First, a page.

Early life and education
Pinsky was born in Long Branch, New Jersey to Jewish parents, Sylvia (née Eisenberg) and Milford Simon Pinsky, an optician. He attended Long Branch High School. He received a B.A. from Rutgers University in New Brunswick, New Jersey, and earned both an M.A. and Ph.D. from Stanford University, where he was a Stegner Fellow in creative writing. He was a student of Francis Fergusson and Paul Fussell at Rutgers and Yvor Winters at Stanford.
Pinsky married Ellen Jane Bailey, a clinical psychologist, in 1961. They have three children. Pinsky taught at Wellesley College and at the University of California at Berkeley, and now lives in Cambridge, Massachusetts and teaches in the graduate writing program at Boston University.
Early on, Pinsky was inspired by the flow and tension of jazz and the excitement that it made him feel. As a former saxophonist, he has said that being a musician was a profoundly influential experience that he has tried to reproduce in his poetry. The musicality of poetry was and is extremely important to his work. Additionally, Pinsky revealed in a 1999 interview with Bomb Magazine that he enjoys jazz for its "physical immediacy, improvisation and also the sense that a lifetime of suffering and study and thought and emotion is behind some single phrase."
Rather than intending to communicate a single or concrete meaning with his work, Pinsky anticipated that his poetry would change depending on the particular subjectivity of each reader. Embracing the idea that people's individuality would fill out the poem, he has said, "The poetry I love is written with someone’s voice and I believe its proper culmination is to be read with someone’s voice. And the human voice in that sense is not electronically reproduced or amplified; it’s the actual living breath inside a body—not necessarily the second life of reception—not necessarily the expert’s body or the artist’s body. Whoever reads the poem aloud becomes the proper medium for the poem." Pinsky observes 'the kind of poetry I write emphasizes the physical qualities of the words' for poetry to Pinsky, is a vocal art, not necessarily performative,but reading to one self or recalling some lines by memory. Pinsky comments 'all language is necessarily abstract ' . No aspect of a poem, he observes, is more singular, more unique, than its rhythm, for there are no rules.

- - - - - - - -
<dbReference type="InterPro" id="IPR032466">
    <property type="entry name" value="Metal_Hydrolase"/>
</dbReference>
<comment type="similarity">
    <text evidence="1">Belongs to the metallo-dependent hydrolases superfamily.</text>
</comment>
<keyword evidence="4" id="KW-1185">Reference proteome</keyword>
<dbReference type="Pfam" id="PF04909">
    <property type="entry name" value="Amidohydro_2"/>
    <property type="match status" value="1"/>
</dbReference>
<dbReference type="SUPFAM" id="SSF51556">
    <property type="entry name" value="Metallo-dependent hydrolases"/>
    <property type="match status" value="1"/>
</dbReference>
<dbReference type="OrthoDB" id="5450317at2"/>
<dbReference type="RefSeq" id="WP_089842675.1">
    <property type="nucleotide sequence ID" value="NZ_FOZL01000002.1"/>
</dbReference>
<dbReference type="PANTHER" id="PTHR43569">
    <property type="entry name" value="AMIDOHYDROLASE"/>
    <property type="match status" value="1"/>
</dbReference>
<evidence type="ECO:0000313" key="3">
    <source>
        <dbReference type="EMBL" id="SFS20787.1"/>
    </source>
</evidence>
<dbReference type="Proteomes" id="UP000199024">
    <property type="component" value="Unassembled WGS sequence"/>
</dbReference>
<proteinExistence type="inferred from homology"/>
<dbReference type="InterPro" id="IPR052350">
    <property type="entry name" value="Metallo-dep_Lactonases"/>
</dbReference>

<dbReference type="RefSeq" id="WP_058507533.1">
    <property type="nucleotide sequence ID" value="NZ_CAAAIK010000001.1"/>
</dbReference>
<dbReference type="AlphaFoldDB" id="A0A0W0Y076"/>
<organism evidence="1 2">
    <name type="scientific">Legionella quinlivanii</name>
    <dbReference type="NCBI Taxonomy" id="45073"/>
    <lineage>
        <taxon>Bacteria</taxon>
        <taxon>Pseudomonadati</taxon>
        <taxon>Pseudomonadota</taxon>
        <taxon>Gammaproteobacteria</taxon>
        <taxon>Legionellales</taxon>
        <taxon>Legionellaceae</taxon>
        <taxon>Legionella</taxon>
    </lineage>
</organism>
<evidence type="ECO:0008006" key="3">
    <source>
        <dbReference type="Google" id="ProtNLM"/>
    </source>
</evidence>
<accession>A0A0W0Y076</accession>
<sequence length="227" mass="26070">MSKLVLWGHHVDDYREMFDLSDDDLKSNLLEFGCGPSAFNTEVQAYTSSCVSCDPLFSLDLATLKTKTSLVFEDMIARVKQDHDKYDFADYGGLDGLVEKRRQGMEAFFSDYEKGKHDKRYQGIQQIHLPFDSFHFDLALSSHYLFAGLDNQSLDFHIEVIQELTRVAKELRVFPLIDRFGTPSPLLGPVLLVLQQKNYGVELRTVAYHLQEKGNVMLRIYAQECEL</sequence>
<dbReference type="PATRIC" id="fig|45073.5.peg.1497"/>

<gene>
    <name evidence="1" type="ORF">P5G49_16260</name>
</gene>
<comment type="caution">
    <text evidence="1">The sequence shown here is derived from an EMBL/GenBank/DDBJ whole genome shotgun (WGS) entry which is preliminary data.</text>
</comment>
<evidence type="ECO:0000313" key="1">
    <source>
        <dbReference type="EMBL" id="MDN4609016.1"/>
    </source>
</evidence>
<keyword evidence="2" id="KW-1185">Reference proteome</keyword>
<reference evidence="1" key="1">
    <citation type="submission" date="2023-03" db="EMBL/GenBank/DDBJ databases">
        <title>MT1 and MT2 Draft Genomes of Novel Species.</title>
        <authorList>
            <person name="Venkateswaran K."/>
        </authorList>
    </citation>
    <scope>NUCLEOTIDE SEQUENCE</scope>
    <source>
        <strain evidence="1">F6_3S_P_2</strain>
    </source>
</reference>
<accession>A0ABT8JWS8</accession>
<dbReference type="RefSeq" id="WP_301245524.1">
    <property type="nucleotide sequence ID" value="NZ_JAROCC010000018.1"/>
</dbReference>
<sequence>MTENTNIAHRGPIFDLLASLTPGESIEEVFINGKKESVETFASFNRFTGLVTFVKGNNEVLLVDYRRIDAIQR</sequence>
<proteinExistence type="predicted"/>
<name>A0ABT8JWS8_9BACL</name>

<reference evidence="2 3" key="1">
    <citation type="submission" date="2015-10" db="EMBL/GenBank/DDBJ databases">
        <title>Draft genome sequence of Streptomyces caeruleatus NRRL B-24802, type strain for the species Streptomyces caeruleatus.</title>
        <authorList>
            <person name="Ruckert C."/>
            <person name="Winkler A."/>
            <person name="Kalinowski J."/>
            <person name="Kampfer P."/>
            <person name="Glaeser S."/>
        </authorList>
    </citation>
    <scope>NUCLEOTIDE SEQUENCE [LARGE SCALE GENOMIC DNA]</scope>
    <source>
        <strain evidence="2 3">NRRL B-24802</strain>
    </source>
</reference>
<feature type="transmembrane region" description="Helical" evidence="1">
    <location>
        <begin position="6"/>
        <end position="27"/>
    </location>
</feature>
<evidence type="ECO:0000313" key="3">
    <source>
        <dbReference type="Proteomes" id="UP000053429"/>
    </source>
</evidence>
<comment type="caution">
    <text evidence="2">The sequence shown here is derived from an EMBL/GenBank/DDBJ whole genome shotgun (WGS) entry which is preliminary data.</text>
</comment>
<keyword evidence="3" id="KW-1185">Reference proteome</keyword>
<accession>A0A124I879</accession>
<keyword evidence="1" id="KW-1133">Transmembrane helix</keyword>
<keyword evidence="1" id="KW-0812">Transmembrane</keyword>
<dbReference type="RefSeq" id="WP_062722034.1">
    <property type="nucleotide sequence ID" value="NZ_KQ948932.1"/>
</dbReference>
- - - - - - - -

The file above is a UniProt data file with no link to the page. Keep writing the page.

He received a National Endowment for the Humanities Fellowship in 1974, and in 1997 he was named the United States Poet Laureate and Consultant in Poetry to the Library of Congress, being the first and so far only poet to be named to three terms. As Poet Laureate, Pinsky founded the Favorite Poem Project, in which thousands of Americans of varying backgrounds, all ages, and from every state share their favorite poems. Pinsky believed that, contrary to stereotype, poetry has a strong presence in the American culture. The project sought to document that presence, giving voice to the American audience for poetry.
The Shakespeare Theatre of Washington, D.C. commissioned Pinsky to write a free adaptation of Friederich Schiller's drama Wallenstein. The Shakespeare Theatre presented the play, starring Stephen Pickering in the title role, directed by Michael Kahn, in 2013. Premiering on April 17 of that year, the play had a sold-out run, in repertory with Coriolanus. Pinsky also wrote the libretto for Death and the Powers, an opera by composer Tod Machover. The opera received its world premiere in Monte Carlo in September 2010 and its U.S. premiere at Boston's Cutler Majestic Theater in March 2011. Pinsky is also the author of the interactive fiction game Mindwheel (1984) developed by Synapse Software and released by Broderbund.
Pinsky guest-starred in an episode of the animated sitcom The Simpsons TV show, "Little Girl in the Big Ten" (2002), and appeared on The Colbert Report in April, 2007, as the judge of a "Meta-Free-Phor-All" between Stephen Colbert and Sean Penn.
In 2011, Farrar, Straus and Giroux published Selected Poems
In 2012, Circumstantial Productions released the CD, PoemJazz, by Robert Pinsky and Laurence Hobgood.